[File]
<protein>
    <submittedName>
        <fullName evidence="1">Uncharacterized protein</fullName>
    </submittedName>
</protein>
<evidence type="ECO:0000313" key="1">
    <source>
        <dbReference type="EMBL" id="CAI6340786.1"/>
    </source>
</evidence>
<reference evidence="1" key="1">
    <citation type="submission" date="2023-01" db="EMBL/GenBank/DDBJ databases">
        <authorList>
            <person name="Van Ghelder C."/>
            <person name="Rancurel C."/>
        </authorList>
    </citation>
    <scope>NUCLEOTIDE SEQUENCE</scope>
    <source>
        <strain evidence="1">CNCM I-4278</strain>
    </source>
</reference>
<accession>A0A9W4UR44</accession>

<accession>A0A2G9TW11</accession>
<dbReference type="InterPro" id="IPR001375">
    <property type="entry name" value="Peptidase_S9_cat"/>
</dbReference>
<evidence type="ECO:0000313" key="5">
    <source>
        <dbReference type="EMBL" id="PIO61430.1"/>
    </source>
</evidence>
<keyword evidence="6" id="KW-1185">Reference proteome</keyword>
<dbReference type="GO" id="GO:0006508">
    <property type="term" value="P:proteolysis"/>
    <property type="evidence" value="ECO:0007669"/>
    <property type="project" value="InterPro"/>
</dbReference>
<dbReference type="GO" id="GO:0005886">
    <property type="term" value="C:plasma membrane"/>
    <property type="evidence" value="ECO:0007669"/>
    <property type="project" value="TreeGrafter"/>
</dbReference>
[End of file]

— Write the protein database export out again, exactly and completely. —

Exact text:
<protein>
    <submittedName>
        <fullName evidence="1">Uncharacterized protein</fullName>
    </submittedName>
</protein>
<evidence type="ECO:0000313" key="1">
    <source>
        <dbReference type="EMBL" id="CAI6340786.1"/>
    </source>
</evidence>
<reference evidence="1" key="1">
    <citation type="submission" date="2023-01" db="EMBL/GenBank/DDBJ databases">
        <authorList>
            <person name="Van Ghelder C."/>
            <person name="Rancurel C."/>
        </authorList>
    </citation>
    <scope>NUCLEOTIDE SEQUENCE</scope>
    <source>
        <strain evidence="1">CNCM I-4278</strain>
    </source>
</reference>
<accession>A0A9W4UR44</accession>

<accession>A0A2G9TW11</accession>
<dbReference type="InterPro" id="IPR001375">
    <property type="entry name" value="Peptidase_S9_cat"/>
</dbReference>
<evidence type="ECO:0000313" key="5">
    <source>
        <dbReference type="EMBL" id="PIO61430.1"/>
    </source>
</evidence>
<keyword evidence="6" id="KW-1185">Reference proteome</keyword>
<dbReference type="GO" id="GO:0006508">
    <property type="term" value="P:proteolysis"/>
    <property type="evidence" value="ECO:0007669"/>
    <property type="project" value="InterPro"/>
</dbReference>
<dbReference type="GO" id="GO:0005886">
    <property type="term" value="C:plasma membrane"/>
    <property type="evidence" value="ECO:0007669"/>
    <property type="project" value="TreeGrafter"/>
</dbReference>